Emotions in Gear

I like reading series mysteries. Rex Stout, Ross Macdonald, Tony Hillerman, Sara Paretsky, and many other authors, even (God help me) Erle Stanley Gardner. Right now I’m re-reading the Brother Cadfael series by Ellis Peters. There’s something comforting about a series mystery. You know, more or less, what you’re getting into, but there are always fresh surprises.

I’d like to write a series. Or at the very least, I’d like to have the manuscript of a first novel in a series that I could pitch to an agent in the hope, however dim, that the agent would like it and sell it to a publisher.

I’ve self-published a couple of mysteries, While Caesar Sang of Hercules (historical) and Woven of Death and Starlight (YA fantasy, but also a whodunit). You can find them on Amazon if you spell my name right. In both cases, I tried to come up with a sequel, but my ideas for stories never caught fire. And I know why. In both of those books, the main character has a serious personal predicament that is emotional in character.

An emotion-laden problem is not a plot kernel that can be repeated. Only in soap opera can a character be run again and again through one emotional wringer after another.

In mystery series, the sleuth stands somewhat apart from the emotional turmoil of the case. Various authors handle this emotional distance in various ways. Lew Archer is almost a movie camera; he seldom reveals his feelings about anything. Archie Goodwin gets into emotional tangles, but those are with his boss, Nero Wolfe, not with the people he’s investigating. Brother Cadfael has active compassion for the people around him, but the emotional tangles of the stories are not his tangles. V. I. Warshawski does get tangled up in other characters’ emotions, but not in a way that’s healthy or even personal. She’s just a raw nerve.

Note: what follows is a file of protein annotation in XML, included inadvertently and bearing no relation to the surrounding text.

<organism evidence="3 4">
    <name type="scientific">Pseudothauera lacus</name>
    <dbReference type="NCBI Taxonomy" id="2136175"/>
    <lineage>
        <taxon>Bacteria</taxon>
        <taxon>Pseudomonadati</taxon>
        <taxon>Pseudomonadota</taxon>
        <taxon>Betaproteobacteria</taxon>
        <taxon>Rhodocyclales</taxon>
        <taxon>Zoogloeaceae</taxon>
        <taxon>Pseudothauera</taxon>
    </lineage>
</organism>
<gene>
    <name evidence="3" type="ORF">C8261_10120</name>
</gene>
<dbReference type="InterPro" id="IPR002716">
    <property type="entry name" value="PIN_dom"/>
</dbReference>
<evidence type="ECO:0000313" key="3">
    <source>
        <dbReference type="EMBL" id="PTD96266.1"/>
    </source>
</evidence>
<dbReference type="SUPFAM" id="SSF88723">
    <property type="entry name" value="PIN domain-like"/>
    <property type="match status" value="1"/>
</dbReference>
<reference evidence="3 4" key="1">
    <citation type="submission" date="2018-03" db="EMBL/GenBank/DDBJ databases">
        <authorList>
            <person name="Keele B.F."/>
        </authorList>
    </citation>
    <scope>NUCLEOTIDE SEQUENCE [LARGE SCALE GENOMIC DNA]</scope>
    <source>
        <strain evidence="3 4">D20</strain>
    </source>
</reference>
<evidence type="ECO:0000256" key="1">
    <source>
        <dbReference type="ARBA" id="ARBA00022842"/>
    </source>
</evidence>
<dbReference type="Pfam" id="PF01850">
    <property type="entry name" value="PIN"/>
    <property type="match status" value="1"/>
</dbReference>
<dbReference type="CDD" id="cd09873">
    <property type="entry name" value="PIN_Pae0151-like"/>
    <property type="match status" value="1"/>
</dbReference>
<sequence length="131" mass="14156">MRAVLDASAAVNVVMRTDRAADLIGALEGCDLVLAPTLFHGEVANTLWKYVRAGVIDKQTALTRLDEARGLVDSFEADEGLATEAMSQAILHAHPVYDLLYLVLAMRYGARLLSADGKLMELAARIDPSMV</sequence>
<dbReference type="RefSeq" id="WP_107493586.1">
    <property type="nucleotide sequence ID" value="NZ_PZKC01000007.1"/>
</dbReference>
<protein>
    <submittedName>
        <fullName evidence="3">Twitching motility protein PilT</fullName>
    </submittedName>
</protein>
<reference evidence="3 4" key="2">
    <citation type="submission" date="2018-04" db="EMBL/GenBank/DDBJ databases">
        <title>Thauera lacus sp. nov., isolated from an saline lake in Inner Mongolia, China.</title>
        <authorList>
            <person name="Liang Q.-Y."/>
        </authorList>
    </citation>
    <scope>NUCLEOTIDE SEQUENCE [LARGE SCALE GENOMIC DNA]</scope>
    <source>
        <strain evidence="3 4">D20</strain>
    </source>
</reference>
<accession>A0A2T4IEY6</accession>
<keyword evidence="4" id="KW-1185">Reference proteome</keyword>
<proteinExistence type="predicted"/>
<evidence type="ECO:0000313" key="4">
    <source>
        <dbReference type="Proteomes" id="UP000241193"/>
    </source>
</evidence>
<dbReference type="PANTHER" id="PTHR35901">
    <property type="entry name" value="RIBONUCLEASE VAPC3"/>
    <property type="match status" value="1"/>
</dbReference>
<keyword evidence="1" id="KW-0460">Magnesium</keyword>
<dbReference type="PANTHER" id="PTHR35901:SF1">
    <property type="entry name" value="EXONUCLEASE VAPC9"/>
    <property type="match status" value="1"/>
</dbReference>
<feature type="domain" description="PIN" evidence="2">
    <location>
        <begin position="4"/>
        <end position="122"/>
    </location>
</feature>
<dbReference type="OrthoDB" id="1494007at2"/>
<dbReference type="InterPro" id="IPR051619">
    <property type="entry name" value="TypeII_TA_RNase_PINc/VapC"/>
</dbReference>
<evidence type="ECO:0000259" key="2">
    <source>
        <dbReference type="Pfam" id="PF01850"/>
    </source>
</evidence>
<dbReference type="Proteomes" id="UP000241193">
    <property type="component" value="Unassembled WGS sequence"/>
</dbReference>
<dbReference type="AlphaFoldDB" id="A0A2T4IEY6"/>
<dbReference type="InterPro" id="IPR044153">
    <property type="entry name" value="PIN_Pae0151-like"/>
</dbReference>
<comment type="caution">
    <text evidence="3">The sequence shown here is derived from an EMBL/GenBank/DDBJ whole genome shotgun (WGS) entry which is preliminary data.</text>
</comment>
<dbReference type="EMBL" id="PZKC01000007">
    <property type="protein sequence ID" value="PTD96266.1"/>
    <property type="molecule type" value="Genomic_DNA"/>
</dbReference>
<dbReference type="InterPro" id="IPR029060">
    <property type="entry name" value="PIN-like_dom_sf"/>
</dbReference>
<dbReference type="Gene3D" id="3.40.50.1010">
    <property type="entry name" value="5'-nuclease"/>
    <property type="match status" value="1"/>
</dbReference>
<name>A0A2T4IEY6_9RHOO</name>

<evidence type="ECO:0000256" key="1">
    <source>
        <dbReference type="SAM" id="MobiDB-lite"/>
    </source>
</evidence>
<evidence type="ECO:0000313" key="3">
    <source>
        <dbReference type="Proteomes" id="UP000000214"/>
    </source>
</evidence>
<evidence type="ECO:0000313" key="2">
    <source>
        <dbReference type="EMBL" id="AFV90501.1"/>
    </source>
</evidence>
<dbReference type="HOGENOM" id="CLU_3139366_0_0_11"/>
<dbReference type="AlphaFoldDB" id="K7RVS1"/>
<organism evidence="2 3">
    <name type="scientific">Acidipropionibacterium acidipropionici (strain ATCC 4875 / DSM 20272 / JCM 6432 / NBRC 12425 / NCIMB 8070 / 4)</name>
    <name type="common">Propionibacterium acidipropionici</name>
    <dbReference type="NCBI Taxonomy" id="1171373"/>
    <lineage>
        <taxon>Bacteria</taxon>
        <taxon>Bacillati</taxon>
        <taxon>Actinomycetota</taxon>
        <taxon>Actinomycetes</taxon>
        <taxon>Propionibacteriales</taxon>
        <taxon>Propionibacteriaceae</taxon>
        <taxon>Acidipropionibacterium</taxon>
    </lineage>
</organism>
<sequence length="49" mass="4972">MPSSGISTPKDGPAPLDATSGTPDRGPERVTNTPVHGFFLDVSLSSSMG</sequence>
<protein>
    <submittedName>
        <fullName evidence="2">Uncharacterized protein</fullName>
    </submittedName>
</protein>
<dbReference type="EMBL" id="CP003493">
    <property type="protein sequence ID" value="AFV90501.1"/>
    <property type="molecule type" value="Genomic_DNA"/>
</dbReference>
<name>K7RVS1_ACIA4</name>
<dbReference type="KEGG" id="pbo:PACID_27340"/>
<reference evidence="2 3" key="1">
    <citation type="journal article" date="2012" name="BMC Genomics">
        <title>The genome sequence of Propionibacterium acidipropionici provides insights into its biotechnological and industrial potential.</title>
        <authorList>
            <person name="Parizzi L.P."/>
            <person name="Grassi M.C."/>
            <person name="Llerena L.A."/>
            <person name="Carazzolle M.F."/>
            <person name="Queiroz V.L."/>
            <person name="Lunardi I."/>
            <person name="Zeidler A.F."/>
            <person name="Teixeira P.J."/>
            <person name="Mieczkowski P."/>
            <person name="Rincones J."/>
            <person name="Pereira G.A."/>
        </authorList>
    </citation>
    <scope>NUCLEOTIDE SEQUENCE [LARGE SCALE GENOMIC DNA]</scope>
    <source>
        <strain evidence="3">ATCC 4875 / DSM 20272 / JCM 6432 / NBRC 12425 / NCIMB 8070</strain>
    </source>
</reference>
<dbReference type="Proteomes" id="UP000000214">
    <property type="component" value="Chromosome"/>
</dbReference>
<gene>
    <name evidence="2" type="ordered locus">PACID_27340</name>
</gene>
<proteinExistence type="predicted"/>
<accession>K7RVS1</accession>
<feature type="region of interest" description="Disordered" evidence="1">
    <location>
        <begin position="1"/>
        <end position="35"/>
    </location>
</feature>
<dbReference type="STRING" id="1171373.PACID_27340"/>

Series sleuths do face personal physical danger, but that’s a different thing. It’s a convention of the genre, and in the end it’s not very interesting.

Right now I have an idea for a sleuth who I think could work very well in a series, if only I could see how to set it up. I don’t think I can make her a Brother Cadfael; she’s too cynical. She wouldn’t make a good Lew Archer; she has too much attitude. She wouldn’t make a good Warshawski; Warshawski is just tiring, and I don’t want to go there.

If I give her a personal emotional difficulty, she won’t be viable as a series sleuth. But if I don’t, I may not feel moved to write her into a book. The days when mysteries were just puzzles to be solved (as in Agatha Christie) are long gone. Readers crave a little soap opera.

Ellis Peters is fond of using star-crossed lovers. At the end, Brother Cadfael has somehow arranged it that the attractive, well-meaning young people can come together. That might work — but arranging for lovers’ stars to be crossed is a lot easier in a historical than in a modern setting.

I’m not sure what direction to go. I do like my sleuth, though. I think you’d like her too.

This entry was posted in fiction, writing and tagged , , . Bookmark the permalink.

5 Responses to Emotions in Gear

  1. Brandon says:

    You say this, but Jo Nesbo has his Harry Hole series and that guy has been selling books like crazy in a series that’s 13 books and counting.

    • midiguru says:

      I have no idea at all which of my statements you’re referring to when you say “this,” nor do I have the faintest clue how the series you refer to would contradict (in some unspecified way) what I said.

      • Brandon says:

        …Yeah, I was a little too quick on the draw there. My point was that detectives with inner turmoil can be incredibly successful, which you yourself pointed out.

  2. midiguru says:

    I don’t think emotional turmoil is quite the same thing as an emotion-laden problem. Turmoil can drag on for one novel after another without ever being resolved. A problem requires a solution. And once it’s solved, it’s solved. It can’t be repeated in the next book. Emotional turmoil is just part of building a character. It can affect the plot — for instance, if the sleuth is traumatized by a long-ago incident involving guns, and in consequence refuses to carry a gun — but it doesn’t _drive_ the plot.

    • Brandon says:

      Yeah, you’re right. My reading comprehension is awful.
      Either way, I’d love the idea of a new female detective series, especially if its of the noir or hardboiled variety. That (sub)genre has sort of been too much of a man’s game for a while.

Leave a Reply

Fill in your details below or click an icon to log in:

WordPress.com Logo

You are commenting using your WordPress.com account. Log Out /  Change )

Facebook photo

You are commenting using your Facebook account. Log Out /  Change )

Connecting to %s